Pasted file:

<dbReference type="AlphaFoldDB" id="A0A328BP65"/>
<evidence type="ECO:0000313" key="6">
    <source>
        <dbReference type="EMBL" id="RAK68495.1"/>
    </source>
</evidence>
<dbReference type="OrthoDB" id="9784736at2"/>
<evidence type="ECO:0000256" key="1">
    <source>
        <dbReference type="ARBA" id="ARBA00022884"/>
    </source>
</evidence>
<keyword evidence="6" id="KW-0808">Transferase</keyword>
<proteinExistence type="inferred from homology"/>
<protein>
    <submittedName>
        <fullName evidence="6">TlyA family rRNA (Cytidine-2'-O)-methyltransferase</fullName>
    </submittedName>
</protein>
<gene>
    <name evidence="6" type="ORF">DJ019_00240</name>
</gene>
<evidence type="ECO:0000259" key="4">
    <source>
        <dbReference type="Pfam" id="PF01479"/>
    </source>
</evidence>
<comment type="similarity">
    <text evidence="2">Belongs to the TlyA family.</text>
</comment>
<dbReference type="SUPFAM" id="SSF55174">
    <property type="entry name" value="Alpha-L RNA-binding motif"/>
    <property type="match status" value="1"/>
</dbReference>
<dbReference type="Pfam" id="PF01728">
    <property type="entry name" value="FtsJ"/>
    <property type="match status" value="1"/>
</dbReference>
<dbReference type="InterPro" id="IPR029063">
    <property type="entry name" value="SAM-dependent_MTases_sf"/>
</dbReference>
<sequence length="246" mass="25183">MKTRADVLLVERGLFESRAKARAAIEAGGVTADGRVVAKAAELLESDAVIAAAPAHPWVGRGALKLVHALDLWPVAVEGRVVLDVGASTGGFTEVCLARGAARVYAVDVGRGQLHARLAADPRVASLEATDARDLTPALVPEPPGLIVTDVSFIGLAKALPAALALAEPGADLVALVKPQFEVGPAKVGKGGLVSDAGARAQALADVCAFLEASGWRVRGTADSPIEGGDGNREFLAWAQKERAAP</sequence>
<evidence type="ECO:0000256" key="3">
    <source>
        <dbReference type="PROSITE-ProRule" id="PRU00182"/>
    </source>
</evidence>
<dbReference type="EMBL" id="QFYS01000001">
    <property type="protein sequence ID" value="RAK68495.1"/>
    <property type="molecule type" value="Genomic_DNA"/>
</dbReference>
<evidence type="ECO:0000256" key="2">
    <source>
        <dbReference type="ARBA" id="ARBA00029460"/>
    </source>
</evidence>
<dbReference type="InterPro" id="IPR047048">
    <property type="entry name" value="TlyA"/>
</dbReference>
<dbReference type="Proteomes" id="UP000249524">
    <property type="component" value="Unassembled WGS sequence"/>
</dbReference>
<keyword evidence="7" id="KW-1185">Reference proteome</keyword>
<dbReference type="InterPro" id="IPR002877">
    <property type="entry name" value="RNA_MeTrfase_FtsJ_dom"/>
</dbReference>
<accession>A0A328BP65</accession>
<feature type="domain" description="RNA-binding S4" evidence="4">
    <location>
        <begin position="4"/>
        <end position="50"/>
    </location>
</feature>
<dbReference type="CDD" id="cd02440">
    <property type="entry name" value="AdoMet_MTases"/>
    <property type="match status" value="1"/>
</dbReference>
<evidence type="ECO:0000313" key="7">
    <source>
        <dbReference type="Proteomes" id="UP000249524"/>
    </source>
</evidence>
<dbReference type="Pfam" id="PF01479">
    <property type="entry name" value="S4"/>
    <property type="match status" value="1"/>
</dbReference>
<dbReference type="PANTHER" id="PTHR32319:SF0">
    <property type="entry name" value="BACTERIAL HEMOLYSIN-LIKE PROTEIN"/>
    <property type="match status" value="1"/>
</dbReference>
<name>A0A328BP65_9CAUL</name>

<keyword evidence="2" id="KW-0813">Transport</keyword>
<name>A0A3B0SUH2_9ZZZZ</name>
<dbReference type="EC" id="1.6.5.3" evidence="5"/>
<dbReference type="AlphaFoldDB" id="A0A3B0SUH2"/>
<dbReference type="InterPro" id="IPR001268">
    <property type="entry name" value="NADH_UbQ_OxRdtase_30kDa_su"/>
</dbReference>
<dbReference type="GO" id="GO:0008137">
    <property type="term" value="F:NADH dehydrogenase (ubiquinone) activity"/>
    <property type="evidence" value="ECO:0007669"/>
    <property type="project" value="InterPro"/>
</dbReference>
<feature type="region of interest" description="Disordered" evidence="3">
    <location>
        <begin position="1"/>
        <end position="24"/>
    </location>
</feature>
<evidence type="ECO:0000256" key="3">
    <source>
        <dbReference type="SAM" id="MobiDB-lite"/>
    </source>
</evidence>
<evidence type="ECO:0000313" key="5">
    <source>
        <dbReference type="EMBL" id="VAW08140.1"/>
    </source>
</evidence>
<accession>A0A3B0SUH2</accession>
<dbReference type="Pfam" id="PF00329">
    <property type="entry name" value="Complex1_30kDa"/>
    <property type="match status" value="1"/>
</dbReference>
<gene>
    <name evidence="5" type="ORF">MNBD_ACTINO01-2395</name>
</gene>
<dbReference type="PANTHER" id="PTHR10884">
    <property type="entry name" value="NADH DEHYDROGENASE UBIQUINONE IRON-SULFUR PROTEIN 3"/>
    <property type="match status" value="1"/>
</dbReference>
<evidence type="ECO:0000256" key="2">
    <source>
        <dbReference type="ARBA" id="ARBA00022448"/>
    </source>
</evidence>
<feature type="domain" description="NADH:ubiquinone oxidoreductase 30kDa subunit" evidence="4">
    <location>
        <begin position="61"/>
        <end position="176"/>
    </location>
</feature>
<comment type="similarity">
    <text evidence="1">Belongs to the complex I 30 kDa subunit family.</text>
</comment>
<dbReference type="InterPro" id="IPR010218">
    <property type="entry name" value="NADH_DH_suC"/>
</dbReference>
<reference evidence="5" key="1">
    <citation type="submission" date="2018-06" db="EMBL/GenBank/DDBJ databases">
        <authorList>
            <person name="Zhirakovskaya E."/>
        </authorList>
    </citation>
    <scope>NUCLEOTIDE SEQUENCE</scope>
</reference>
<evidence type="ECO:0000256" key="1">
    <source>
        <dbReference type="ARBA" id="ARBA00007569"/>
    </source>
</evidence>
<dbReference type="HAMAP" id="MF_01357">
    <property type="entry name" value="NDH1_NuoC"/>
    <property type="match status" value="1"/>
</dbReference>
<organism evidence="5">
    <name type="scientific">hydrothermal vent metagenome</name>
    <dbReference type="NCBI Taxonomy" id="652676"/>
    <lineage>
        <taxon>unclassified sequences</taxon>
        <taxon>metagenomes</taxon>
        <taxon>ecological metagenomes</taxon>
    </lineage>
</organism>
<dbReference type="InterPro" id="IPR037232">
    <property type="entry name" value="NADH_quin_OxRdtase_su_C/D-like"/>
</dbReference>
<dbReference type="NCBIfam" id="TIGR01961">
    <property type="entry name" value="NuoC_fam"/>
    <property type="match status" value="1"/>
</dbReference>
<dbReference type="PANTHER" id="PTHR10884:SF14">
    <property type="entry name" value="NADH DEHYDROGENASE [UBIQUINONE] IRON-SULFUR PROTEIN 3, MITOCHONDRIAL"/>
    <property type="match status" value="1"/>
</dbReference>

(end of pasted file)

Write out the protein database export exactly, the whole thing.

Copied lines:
<dbReference type="AlphaFoldDB" id="A0A328BP65"/>
<evidence type="ECO:0000313" key="6">
    <source>
        <dbReference type="EMBL" id="RAK68495.1"/>
    </source>
</evidence>
<dbReference type="OrthoDB" id="9784736at2"/>
<evidence type="ECO:0000256" key="1">
    <source>
        <dbReference type="ARBA" id="ARBA00022884"/>
    </source>
</evidence>
<keyword evidence="6" id="KW-0808">Transferase</keyword>
<proteinExistence type="inferred from homology"/>
<protein>
    <submittedName>
        <fullName evidence="6">TlyA family rRNA (Cytidine-2'-O)-methyltransferase</fullName>
    </submittedName>
</protein>
<gene>
    <name evidence="6" type="ORF">DJ019_00240</name>
</gene>
<evidence type="ECO:0000259" key="4">
    <source>
        <dbReference type="Pfam" id="PF01479"/>
    </source>
</evidence>
<comment type="similarity">
    <text evidence="2">Belongs to the TlyA family.</text>
</comment>
<dbReference type="SUPFAM" id="SSF55174">
    <property type="entry name" value="Alpha-L RNA-binding motif"/>
    <property type="match status" value="1"/>
</dbReference>
<dbReference type="Pfam" id="PF01728">
    <property type="entry name" value="FtsJ"/>
    <property type="match status" value="1"/>
</dbReference>
<dbReference type="InterPro" id="IPR029063">
    <property type="entry name" value="SAM-dependent_MTases_sf"/>
</dbReference>
<sequence length="246" mass="25183">MKTRADVLLVERGLFESRAKARAAIEAGGVTADGRVVAKAAELLESDAVIAAAPAHPWVGRGALKLVHALDLWPVAVEGRVVLDVGASTGGFTEVCLARGAARVYAVDVGRGQLHARLAADPRVASLEATDARDLTPALVPEPPGLIVTDVSFIGLAKALPAALALAEPGADLVALVKPQFEVGPAKVGKGGLVSDAGARAQALADVCAFLEASGWRVRGTADSPIEGGDGNREFLAWAQKERAAP</sequence>
<evidence type="ECO:0000256" key="3">
    <source>
        <dbReference type="PROSITE-ProRule" id="PRU00182"/>
    </source>
</evidence>
<dbReference type="EMBL" id="QFYS01000001">
    <property type="protein sequence ID" value="RAK68495.1"/>
    <property type="molecule type" value="Genomic_DNA"/>
</dbReference>
<evidence type="ECO:0000256" key="2">
    <source>
        <dbReference type="ARBA" id="ARBA00029460"/>
    </source>
</evidence>
<dbReference type="InterPro" id="IPR047048">
    <property type="entry name" value="TlyA"/>
</dbReference>
<dbReference type="Proteomes" id="UP000249524">
    <property type="component" value="Unassembled WGS sequence"/>
</dbReference>
<keyword evidence="7" id="KW-1185">Reference proteome</keyword>
<dbReference type="InterPro" id="IPR002877">
    <property type="entry name" value="RNA_MeTrfase_FtsJ_dom"/>
</dbReference>
<accession>A0A328BP65</accession>
<feature type="domain" description="RNA-binding S4" evidence="4">
    <location>
        <begin position="4"/>
        <end position="50"/>
    </location>
</feature>
<dbReference type="CDD" id="cd02440">
    <property type="entry name" value="AdoMet_MTases"/>
    <property type="match status" value="1"/>
</dbReference>
<evidence type="ECO:0000313" key="7">
    <source>
        <dbReference type="Proteomes" id="UP000249524"/>
    </source>
</evidence>
<dbReference type="Pfam" id="PF01479">
    <property type="entry name" value="S4"/>
    <property type="match status" value="1"/>
</dbReference>
<dbReference type="PANTHER" id="PTHR32319:SF0">
    <property type="entry name" value="BACTERIAL HEMOLYSIN-LIKE PROTEIN"/>
    <property type="match status" value="1"/>
</dbReference>
<name>A0A328BP65_9CAUL</name>

<keyword evidence="2" id="KW-0813">Transport</keyword>
<name>A0A3B0SUH2_9ZZZZ</name>
<dbReference type="EC" id="1.6.5.3" evidence="5"/>
<dbReference type="AlphaFoldDB" id="A0A3B0SUH2"/>
<dbReference type="InterPro" id="IPR001268">
    <property type="entry name" value="NADH_UbQ_OxRdtase_30kDa_su"/>
</dbReference>
<dbReference type="GO" id="GO:0008137">
    <property type="term" value="F:NADH dehydrogenase (ubiquinone) activity"/>
    <property type="evidence" value="ECO:0007669"/>
    <property type="project" value="InterPro"/>
</dbReference>
<feature type="region of interest" description="Disordered" evidence="3">
    <location>
        <begin position="1"/>
        <end position="24"/>
    </location>
</feature>
<evidence type="ECO:0000256" key="3">
    <source>
        <dbReference type="SAM" id="MobiDB-lite"/>
    </source>
</evidence>
<evidence type="ECO:0000313" key="5">
    <source>
        <dbReference type="EMBL" id="VAW08140.1"/>
    </source>
</evidence>
<accession>A0A3B0SUH2</accession>
<dbReference type="Pfam" id="PF00329">
    <property type="entry name" value="Complex1_30kDa"/>
    <property type="match status" value="1"/>
</dbReference>
<gene>
    <name evidence="5" type="ORF">MNBD_ACTINO01-2395</name>
</gene>
<dbReference type="PANTHER" id="PTHR10884">
    <property type="entry name" value="NADH DEHYDROGENASE UBIQUINONE IRON-SULFUR PROTEIN 3"/>
    <property type="match status" value="1"/>
</dbReference>
<evidence type="ECO:0000256" key="2">
    <source>
        <dbReference type="ARBA" id="ARBA00022448"/>
    </source>
</evidence>
<feature type="domain" description="NADH:ubiquinone oxidoreductase 30kDa subunit" evidence="4">
    <location>
        <begin position="61"/>
        <end position="176"/>
    </location>
</feature>
<comment type="similarity">
    <text evidence="1">Belongs to the complex I 30 kDa subunit family.</text>
</comment>
<dbReference type="InterPro" id="IPR010218">
    <property type="entry name" value="NADH_DH_suC"/>
</dbReference>
<reference evidence="5" key="1">
    <citation type="submission" date="2018-06" db="EMBL/GenBank/DDBJ databases">
        <authorList>
            <person name="Zhirakovskaya E."/>
        </authorList>
    </citation>
    <scope>NUCLEOTIDE SEQUENCE</scope>
</reference>
<evidence type="ECO:0000256" key="1">
    <source>
        <dbReference type="ARBA" id="ARBA00007569"/>
    </source>
</evidence>
<dbReference type="HAMAP" id="MF_01357">
    <property type="entry name" value="NDH1_NuoC"/>
    <property type="match status" value="1"/>
</dbReference>
<organism evidence="5">
    <name type="scientific">hydrothermal vent metagenome</name>
    <dbReference type="NCBI Taxonomy" id="652676"/>
    <lineage>
        <taxon>unclassified sequences</taxon>
        <taxon>metagenomes</taxon>
        <taxon>ecological metagenomes</taxon>
    </lineage>
</organism>
<dbReference type="InterPro" id="IPR037232">
    <property type="entry name" value="NADH_quin_OxRdtase_su_C/D-like"/>
</dbReference>
<dbReference type="NCBIfam" id="TIGR01961">
    <property type="entry name" value="NuoC_fam"/>
    <property type="match status" value="1"/>
</dbReference>
<dbReference type="PANTHER" id="PTHR10884:SF14">
    <property type="entry name" value="NADH DEHYDROGENASE [UBIQUINONE] IRON-SULFUR PROTEIN 3, MITOCHONDRIAL"/>
    <property type="match status" value="1"/>
</dbReference>